Now
Money:

Supply
for
(now)
money
comes
from:

9
/
40
Overview
Overview
Now
Money:

Supply
for
(now)
money
comes
from:

The
federal
reserve
bank
and
commerical
banks

(Monetary
Policy)

9
/
40
Overview
Overview
Now
Money:

Now
money
is
used
to
ful ll
the
transactions
they
need
to
make.

The
more
transactions
they
need
to
make,
the
more
now
money
they
need.

What
is
the
opportunity
cost
of
now
money?
-
having
less
future
money

10
/
40
Overview
Overview
Future
Money:

There
are
lots
of
types
of
future
money
(assets)
one
can
buy.

Government
bonds

Houses

Stock
Investments
(Securities)

etc

However,
to
simplify
our
analysis,
we
abstract
from
these
various
types
of
assets
and
only
focus
on
a
simple
asset
-
bond.

11
/
40
Overview
Overview
Future
Money:

Bonds
are,
simply
put,
IOUs
(read:
I
owe
yous)
whose
price
is
less
than
the
face
value.

Suppose
the
price
for
a
one-year
bond
is
P 
and
the
face
value
is
F ,
the


b

interest
rate
is
given
by

F − Pb F
i = = − 1
Pb Pb

Note:
bond
price
goes
up,
the
interest
rate
goes
down.

12
/
40
Overview
Overview
Note:
bond
price
goes
up,
the
interest
rate
goes
down.

13
/
40
Overview
Overview
For
example,
you
go
to
the
bonds
market
and
buy
a
piece
of
paper
that
will
give
you
a
claim
of
$1000
in
a
year
at
the
price
of
$900.
The
yearly
interest
rate
of
this
bond
is:

$1000 − $900
( ) ∗ 100% = 11.11%
$900

11.11% 
is
a
very
high
interest
rate
in
the
United
States

14
/
40
Overview
Overview
We
will
focus
on
the
(now)
money
market
and
analyze
the
behavior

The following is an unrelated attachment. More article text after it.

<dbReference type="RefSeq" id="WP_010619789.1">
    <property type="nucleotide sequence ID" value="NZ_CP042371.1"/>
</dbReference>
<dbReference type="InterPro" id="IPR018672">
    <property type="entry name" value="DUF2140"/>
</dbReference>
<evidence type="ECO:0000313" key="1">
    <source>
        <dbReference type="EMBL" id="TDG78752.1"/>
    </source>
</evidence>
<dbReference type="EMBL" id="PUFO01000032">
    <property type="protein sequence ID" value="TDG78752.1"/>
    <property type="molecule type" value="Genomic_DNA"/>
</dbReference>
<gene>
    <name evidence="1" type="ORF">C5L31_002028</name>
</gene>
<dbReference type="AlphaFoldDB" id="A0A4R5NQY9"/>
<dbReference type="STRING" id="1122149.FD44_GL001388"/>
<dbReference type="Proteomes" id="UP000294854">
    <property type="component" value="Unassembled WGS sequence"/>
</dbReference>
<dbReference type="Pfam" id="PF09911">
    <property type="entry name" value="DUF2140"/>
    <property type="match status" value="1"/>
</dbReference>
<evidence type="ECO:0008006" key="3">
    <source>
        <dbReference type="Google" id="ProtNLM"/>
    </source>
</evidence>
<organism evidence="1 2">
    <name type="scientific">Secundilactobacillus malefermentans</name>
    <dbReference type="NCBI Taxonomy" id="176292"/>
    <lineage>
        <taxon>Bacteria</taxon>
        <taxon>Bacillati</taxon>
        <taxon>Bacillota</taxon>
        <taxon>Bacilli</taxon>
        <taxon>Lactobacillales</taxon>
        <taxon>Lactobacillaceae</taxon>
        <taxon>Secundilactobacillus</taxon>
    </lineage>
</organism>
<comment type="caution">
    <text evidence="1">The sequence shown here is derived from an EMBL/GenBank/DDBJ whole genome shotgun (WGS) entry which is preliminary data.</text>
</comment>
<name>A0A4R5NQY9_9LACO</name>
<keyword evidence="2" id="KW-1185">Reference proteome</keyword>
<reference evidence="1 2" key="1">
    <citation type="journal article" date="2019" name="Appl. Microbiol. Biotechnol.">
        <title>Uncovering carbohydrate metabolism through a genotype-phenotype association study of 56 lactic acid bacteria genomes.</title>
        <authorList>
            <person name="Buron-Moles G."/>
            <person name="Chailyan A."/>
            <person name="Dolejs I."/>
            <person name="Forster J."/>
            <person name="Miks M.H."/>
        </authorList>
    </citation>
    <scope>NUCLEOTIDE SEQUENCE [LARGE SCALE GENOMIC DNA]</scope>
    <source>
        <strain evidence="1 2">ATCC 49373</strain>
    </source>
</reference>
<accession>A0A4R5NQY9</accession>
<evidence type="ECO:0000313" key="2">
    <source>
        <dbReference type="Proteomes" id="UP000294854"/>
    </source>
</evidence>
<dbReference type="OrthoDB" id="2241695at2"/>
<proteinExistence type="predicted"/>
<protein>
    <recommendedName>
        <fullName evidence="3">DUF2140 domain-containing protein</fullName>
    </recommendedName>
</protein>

of
the
economy
at
equilibrium

Money
Demand
=
Money
Supply

Notice
the
supply
for
money
comes
from
the
Central
Bank
(the
Fed).
This
model
gives
us
insight
into
how
the
central
bank
can
in uence
the
money
market.

15
/
40
Money
Demand

16
/
40
Money
Demand
Money
Demand
Why
does
an
average
household
hold
a
mixture
of
bonds
and
money?

17
/
40
Money
Demand
Money
Demand
Why
does
an
average
household
hold
a
mixture
of
bonds
and
money?

I
need
to
make
transactions!
Ex:
I
buy
food
and
beer
almost
every
day.
I
cannot
use
bonds
to
purchase
beer,
so
I
make
sure
that
I
have
some
money.

17
/
40
Money
Demand
Money
Demand
Why
does
an
average
household
hold
a
mixture
of
bonds
and
money?

I
need
to
make
transactions!
Ex:
I
buy
food
and
beer
almost
every
day.
I
cannot
use
bonds
to
purchase
beer,
so
I
make
sure
that
I
have
some
money.

Thankfully,
I
do
not
spend
ALL
of
my
money
on
beer
and
food.
If
I’m
not
using
all
of
my
money,
I
should
buy
bonds
so
that
I
can
earn
interest.

17
/
40
Money
Demand
Money
Demand
What
determines
an
average
household's
proportion
of
bond
holdings
and
money
holdings?

Level
of
Transactions:
the
more
purchases
I
make,
the
more
money
(and
fewer
bonds)
I
will
hold
(for
a
 xed
interest
rate).

Interest
Rate
on
Bonds:
the
higher
the
interest
rate
on
bonds,
the
more
bonds
I
would
like
to
purchase.

18
/
40
Money
Demand
Money
Demand
Use
M 
to
denote
money
demand.
This
can
be
thought
of
as
the
demand
D

for
liquidity
by
all
indivisuals:

D
M = $Y L(i)

where
"$Y"
is
nominal
GDP,
and
"i"
is
the
nominal
interest
rare.

19
/
40
Money
Demand
Money
Demand
Use
M 
to
denote
money
demand.
This
can
be
thought
of
as
the
demand
D

for
liquidity
by
all
indivisuals:

D
M = $Y L(i)

where
"$Y"
is
nominal
GDP,
and
"i"
is
the
nominal
interest
rare.

"$Y"